At work, I use Windows 7 as the base operating system for my Desktop machine. It is a reasonably beefy machine, with an Intel i7 CPU and 8GB of RAM. The idea is that we can host multiple VM’s at the same time for development purposes.
In order to host the VM’s, I had both VMWare Workstation 6.5 installed, as well as Microsoft Virtual PC. Why the two virtualisation products I hear you ask? Well, let me tell you...
In order to connect to some clients network, we have to use a proprietary VPN Client, and unfortunately, this does not work on Windows 7, only Windows XP. Now, I could have just installed a copy of Windows XP using VMWare Wokstation (which is our default virtualisation product) however, that would have required a retail version of the OS, rather than the MSDN ones that we use for development purposes. As a result, I decided to enable the WIndows XP Mode on my Windows 7 host operating system, which I thought was a particularly sensible solution.
However, when I tried to run up Windows XP Mode at the same time as a VM hosted in VMWare Workstation, I was greeted with the following:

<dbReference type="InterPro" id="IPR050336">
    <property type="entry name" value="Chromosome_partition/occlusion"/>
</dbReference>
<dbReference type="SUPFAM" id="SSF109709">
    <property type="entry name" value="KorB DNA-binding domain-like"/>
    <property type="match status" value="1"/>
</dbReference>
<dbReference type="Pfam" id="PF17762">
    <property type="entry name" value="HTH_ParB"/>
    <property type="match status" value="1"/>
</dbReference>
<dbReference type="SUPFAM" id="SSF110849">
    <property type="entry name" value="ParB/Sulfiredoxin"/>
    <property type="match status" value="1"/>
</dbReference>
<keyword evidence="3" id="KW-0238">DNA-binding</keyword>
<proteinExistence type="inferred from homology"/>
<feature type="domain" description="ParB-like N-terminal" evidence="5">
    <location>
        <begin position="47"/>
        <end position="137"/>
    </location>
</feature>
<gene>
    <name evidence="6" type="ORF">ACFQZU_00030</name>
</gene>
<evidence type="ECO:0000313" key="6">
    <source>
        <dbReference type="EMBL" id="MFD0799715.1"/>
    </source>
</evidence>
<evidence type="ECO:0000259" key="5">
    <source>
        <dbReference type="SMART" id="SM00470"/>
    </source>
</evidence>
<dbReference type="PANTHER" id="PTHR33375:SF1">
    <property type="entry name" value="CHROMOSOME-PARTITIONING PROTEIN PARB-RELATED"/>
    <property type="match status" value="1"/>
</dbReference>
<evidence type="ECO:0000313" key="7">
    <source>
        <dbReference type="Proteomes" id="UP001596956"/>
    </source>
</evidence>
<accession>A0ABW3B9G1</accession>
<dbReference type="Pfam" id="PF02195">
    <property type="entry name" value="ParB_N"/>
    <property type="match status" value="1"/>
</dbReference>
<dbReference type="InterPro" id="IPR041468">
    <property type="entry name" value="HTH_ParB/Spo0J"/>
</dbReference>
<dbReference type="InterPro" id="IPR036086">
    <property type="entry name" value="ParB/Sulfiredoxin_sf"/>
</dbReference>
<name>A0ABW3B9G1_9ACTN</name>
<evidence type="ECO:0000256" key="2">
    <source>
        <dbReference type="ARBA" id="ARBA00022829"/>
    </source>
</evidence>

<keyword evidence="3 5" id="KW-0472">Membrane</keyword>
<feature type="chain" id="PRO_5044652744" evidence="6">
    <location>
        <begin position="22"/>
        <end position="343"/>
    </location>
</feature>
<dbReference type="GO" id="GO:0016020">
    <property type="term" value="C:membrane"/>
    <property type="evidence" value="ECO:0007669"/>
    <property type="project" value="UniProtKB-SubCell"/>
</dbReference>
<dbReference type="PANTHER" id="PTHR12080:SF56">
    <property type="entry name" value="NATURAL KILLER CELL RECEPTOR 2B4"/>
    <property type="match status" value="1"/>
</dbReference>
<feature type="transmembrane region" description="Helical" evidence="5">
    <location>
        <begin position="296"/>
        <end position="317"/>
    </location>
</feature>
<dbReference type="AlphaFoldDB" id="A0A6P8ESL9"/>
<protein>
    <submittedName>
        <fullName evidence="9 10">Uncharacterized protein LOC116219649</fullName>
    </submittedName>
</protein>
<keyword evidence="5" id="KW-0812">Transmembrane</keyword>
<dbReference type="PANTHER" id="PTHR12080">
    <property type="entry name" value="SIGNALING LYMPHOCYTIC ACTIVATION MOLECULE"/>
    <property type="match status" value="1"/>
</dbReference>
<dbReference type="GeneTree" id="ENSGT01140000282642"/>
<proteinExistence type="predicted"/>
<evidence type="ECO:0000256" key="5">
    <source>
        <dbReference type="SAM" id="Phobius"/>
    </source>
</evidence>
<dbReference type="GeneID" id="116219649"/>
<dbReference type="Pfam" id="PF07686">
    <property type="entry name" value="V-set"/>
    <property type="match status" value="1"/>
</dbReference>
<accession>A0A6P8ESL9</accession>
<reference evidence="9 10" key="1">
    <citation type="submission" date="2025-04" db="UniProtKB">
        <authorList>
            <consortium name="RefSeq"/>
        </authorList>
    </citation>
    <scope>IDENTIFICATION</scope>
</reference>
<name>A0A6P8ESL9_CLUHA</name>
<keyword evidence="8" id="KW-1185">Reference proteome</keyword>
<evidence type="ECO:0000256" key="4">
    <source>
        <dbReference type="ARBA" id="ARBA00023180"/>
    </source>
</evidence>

Followed by this:
This actually crashed the VMWare Workstation hosted VM, and resulted in some corruption of one of me VM’s.
Initially, I resigned myself to only having one virtualisation software running at once, as I couldn’t find an immediate solution to the problem.
However, talking to a colleague at work, who does the exact same thing as I was trying to do, said he was able to get it working no problem. Turns out, he was running VMware Workstation 7, not version 6.5.
A quick install, and I am happy to say that everything is now working perfectlycomments powered by Disqus